Course Content and Outcome Guide for EMS 105
- Posted by:
- Lynda Kelsay
- Course Number:
- EMS 105
- Course Title:
- EMT Part I
- Credit Hours:
- Lecture hours:
- Lecture/Lab hours:
- Lab hours:
- Special Fee:
Course DescriptionDevelops skills for the recognition of symptoms of illness and injuries and proper procedures of emergency care. Requires passing criminal background check and drug screen before placement into mandatory clinical observation in hospital emergency department and ambulance ride-along experience. Part 1 of the 2-part Oregon EMT course. Department permission required. Prerequisite: WR 115; MTH 20; RD 90; current HCP CPR card.
Addendum to Course Description
Contact EMS Department for instructions and application, which must include appropriate documentation of all prerequisites, personal, and medical requirements upon submission. These include:
- Successful completion of WR 115, MTH 20, and RD 90 (within the last 5 years); or ASSET scores of at least 45 in Writing, 42 in Numerical Skills, and 42 in Reading (within the last 3 years); or COMPASS scores of at least 79 in Writing, 49 in Pre-Algebra, and 82 in Reading (within the last 3 years)
- Minimum high school graduate or GED
- Minimum age 18
- Recent negative TB test (within last 6 months) or clear chest x-ray (within last 12 months)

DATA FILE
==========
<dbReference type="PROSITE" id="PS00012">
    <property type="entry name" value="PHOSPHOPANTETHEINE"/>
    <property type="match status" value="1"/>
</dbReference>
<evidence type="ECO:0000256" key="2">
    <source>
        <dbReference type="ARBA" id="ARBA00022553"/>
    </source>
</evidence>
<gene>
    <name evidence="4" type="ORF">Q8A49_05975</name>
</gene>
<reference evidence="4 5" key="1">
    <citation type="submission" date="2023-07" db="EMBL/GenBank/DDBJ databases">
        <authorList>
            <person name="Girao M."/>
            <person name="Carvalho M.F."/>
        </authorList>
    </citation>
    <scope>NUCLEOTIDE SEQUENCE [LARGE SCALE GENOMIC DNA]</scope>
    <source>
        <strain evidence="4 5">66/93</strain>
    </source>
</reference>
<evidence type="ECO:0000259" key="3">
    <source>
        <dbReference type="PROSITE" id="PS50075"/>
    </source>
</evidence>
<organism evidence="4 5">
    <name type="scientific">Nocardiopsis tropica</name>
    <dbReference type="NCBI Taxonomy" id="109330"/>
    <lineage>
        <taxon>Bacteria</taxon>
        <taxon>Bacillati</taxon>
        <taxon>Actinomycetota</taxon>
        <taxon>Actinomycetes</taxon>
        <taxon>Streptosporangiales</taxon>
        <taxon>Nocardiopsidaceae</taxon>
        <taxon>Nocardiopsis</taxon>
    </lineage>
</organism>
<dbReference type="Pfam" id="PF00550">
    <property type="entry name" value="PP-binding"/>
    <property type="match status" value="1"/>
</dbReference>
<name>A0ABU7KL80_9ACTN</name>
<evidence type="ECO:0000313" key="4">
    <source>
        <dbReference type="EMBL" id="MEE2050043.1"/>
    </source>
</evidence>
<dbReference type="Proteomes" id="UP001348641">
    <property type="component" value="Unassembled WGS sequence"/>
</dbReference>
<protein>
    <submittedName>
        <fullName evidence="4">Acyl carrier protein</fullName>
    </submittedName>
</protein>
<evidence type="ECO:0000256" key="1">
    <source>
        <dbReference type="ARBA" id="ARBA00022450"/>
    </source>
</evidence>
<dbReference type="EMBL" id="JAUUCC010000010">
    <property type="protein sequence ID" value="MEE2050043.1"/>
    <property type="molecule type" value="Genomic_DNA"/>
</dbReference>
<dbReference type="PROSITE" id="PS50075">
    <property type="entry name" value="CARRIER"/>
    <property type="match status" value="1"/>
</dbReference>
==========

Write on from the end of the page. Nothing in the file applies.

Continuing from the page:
- MMR (measles immunity) if born after 12/31/56
- Tetanus (within past 5-10 years)
- Hepatitis B immunization series started (1st HBV vaccination required before permission is given to register)
- Varicella (Chicken Pox) immunity
- Influenza vaccination (annual)
- Current American Heart Association Healthcare Provider Basic Life Support (CPR) card
In order to successfully complete the EMT course sequence (EMS 105 and EMS 106), you must successfully complete clinical and ambulance experiences. Prior to clinical/ambulance experiences, you must pass a drug screen and criminal background check.
On successful completion of the entire EMT sequence (EMS 105 and EMS 106), students are eligible to apply for certification/licensure testing. At that time the Oregon Health Authority requires individual "yes" or "no" responses to the following questions: (Responding to these questions is NOT a part of your PCC EMT course application.)
- Do you or have you had within the past 10 years, any physical or mental condition that impairs, could impair, or has impaired your ability to perform the duties of an EMS Provder? If you answer yes, explain whether your condition is controlled by medication or other treatment and how your condition treated or untreated, affects your ability to perform the duties of an EMS Provider.
- Do you or have you used in the last 10 years, any drug or chemical substance for other than legitimate medical purposes that impairs or has impaired your ability to perform the duties of an EMS Provider?
- Have you been counseled about, diagnosed with, or treated for, a dependency on alcohol or drugs within the last 10 years?
- Have you ever been arrested, charged with, or convicted of any misdemeanor or felony? (Minor traffic violations need not be reported.)
- Has an employer or supervising physician taken disciplinary action against you related to your duties as an EMS Provider? (Discipline includes suspension, letter of reprimand, resignation in lieu of termination, a limitation or restriction of scope of practice or dismissal for cause.)